KP & others: Your observations at Kingman are similar to mine because of the very steep (short) grade WB on track 1, while the more moderate ascending grade on track 2 is much longer for reasons explained by PNWRMNM. On Cajon there is one alinement (track ?) that has a lessor EB ascending grade and that is the logical choice for EB trains although the two other tracks may be used but probably for lighter trains.  

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Posted by blue streak 1 on Tuesday, April 26, 2016 10:47 AM

Question about bias running.  Seem to recall there was a bridge over the Mississippi river that had just bias running.  Read somewhere that rail on the bridge would creep and would have to remove some rail at one end and place some on  other end. 

Does this occurr on regular rail now that rail anchors are used ?

 

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Posted by K. P. Harrier on Tuesday, April 26, 2016 10:27 PM

diningcar (4-25):  The 100 Years Bias Plan

First off, there is no 100 years bias plan, at least as far as I know.  But, historical events and circumstances have to make one wonder.

For clarification, in Cajon Pass in Southern California, the line is left biased.  Eastbound trains tend to be routed on Main 1 (of 3 tracks).

(So, between Cajon and Summit, Main 1 is generally used for eastbound trains, while Main 2 is used for westbound trains.  Mains 1 and 2 are on a 2.2% grade.  Main 3 is the shorter, original 3.0% line.)

Near Frost (or Victorville), the biases change from left running to right running because of the “natural crossover” at M.P. 39.1.

In Steinheimer’s great 1970’s Cajon Pass feature article in TRAINS, because of the way the then new Barstow Classification Yard was oddly built, the west side eastbound access to the yard was via Main 1, the westbound track.  Steinheimer theorized that the “natural crossover” (at M.P. 39.1) near Frost would be eliminated.  That would be a smashing success IF (“if”) the three areas of paired track had a track built alongside them, including in the Kingman, AZ area.  That would make the BNSF line completely left biased from Los Angeles to beyond Belen, NM, and I don’t know how much farther east it would go.  Somehow I wonder if that is the great master plan.  It might take a hundred years to do, but maybe that is the plan …

In other matters, diningcar, do you (or anyone else) know on the southern Transcon what the biases are all the way to Chicago, now that it is all almost two-tracks all the way?

Best,

K.P.

----------------------------------------------------------------------------------------------------------------------------------- K.P.’s absolute “theorem” from early, early childhood that he has seen over and over and over again: Those that CAUSE a problem in the first place will act the most violently if questioned or exposed.

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Posted by diningcar on Wednesday, April 27, 2016 7:44 AM

KP, I have never heard of a "100 year plan" until you introduced it. Regarding the Southern Transcon I feel confident that there is, and has been for some time, a plan to expedite trains as each dispatcher sees that need at a given time. With CTC in place and 50 MPH crossovers between Main 1 and Main 2 this is accomplished. I have witnessed it between Seligman and Belen over several years with many days having 100 plus trains, including Amtrak #'s 3 and 4.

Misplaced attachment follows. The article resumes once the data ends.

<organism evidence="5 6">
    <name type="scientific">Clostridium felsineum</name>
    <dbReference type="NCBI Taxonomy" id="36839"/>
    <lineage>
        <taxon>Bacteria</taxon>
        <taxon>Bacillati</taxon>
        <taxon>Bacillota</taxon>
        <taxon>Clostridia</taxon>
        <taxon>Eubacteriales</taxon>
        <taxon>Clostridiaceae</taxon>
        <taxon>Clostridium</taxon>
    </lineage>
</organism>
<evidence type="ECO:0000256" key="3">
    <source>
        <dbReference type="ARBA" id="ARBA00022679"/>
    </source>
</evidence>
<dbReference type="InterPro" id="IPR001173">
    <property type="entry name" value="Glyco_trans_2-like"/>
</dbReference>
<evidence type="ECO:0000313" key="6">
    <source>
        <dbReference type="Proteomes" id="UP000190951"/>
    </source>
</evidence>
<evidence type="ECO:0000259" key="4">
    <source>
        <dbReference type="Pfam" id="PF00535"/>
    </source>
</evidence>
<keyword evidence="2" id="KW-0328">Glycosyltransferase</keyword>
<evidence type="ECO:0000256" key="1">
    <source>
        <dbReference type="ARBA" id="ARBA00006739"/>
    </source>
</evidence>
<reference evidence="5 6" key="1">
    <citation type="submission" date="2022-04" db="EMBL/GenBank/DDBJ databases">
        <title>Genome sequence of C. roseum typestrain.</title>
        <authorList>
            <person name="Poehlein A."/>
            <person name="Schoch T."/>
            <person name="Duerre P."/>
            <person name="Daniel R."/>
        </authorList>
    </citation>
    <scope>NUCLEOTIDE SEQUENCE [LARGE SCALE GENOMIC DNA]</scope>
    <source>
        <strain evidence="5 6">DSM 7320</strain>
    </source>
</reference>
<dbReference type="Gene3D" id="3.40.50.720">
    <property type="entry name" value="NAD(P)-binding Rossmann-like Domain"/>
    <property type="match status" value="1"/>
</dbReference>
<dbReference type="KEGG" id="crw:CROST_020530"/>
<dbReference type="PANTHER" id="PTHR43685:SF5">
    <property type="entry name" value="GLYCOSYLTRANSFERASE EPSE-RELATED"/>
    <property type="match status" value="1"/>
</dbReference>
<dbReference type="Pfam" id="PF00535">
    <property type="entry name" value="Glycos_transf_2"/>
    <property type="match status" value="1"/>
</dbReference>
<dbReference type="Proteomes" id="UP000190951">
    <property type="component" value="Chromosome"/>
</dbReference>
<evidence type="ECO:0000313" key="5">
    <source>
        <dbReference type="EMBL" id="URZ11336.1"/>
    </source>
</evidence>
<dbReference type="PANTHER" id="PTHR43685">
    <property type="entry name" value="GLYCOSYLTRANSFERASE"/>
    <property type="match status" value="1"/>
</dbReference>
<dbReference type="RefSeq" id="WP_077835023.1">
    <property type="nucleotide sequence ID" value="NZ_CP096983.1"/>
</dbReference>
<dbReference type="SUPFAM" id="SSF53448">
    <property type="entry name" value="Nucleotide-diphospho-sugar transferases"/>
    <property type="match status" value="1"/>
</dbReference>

The Transcon east from Belen operates the same way albeit constrained by several problems that are gradually being solved (Abo Canyon, Vaughn, Pecos River crossing, etc. This has been the "Plan" which I have observed since we put Williams-Crookton into operation on 12-19-1960.

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Posted by K. P. Harrier on Sunday, May 1, 2016 12:36 AM

What is happening to the Signals?

Part I (of I-V)

This past trip K.P. noticed upon reaching the southern Transcon at Vaughn, NM from El Paso, TX that the signals in Vaughn were different than in California …

… in that the hoods were not full, as with the below west side of CP DAGGETT signal bridge in Daggett, CA.

Continued in Part II

----------------------------------------------------------------------------------------------------------------------------------- K.P.’s absolute “theorem” from early, early childhood that he has seen over and over and over again: Those that CAUSE a problem in the first place will act the most violently if questioned or exposed.

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Posted by K. P. Harrier on Sunday, May 1, 2016 12:43 AM

What is happening to the Signals?

Part II (of I-V)

The signals along the I-40 Freeway were basically the same as at Vaughn, NM.  At Winslow, AZ, however, there were partially the old type and some converted types.  The below views are from July 12, 2014.

Above, ALL those 2014 signals at CP WEST WINSLOW the three lamps have one hood-like covering.

Continued in Part III

----------------------------------------------------------------------------------------------------------------------------------- K.P.’s absolute “theorem” from early, early childhood that he has seen over and over and over again: Those that CAUSE a problem in the first place will act the most violently if questioned or exposed.

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Posted by K. P. Harrier on Sunday, May 1, 2016 12:48 AM

What is happening to the Signals?

Part III (of I-V)

This trip, in Winslow, AZ, those two mast signals at CP WEST WINSLOW had been changed, so they no longer had a large SINGLE hood, but THREE small shade covers.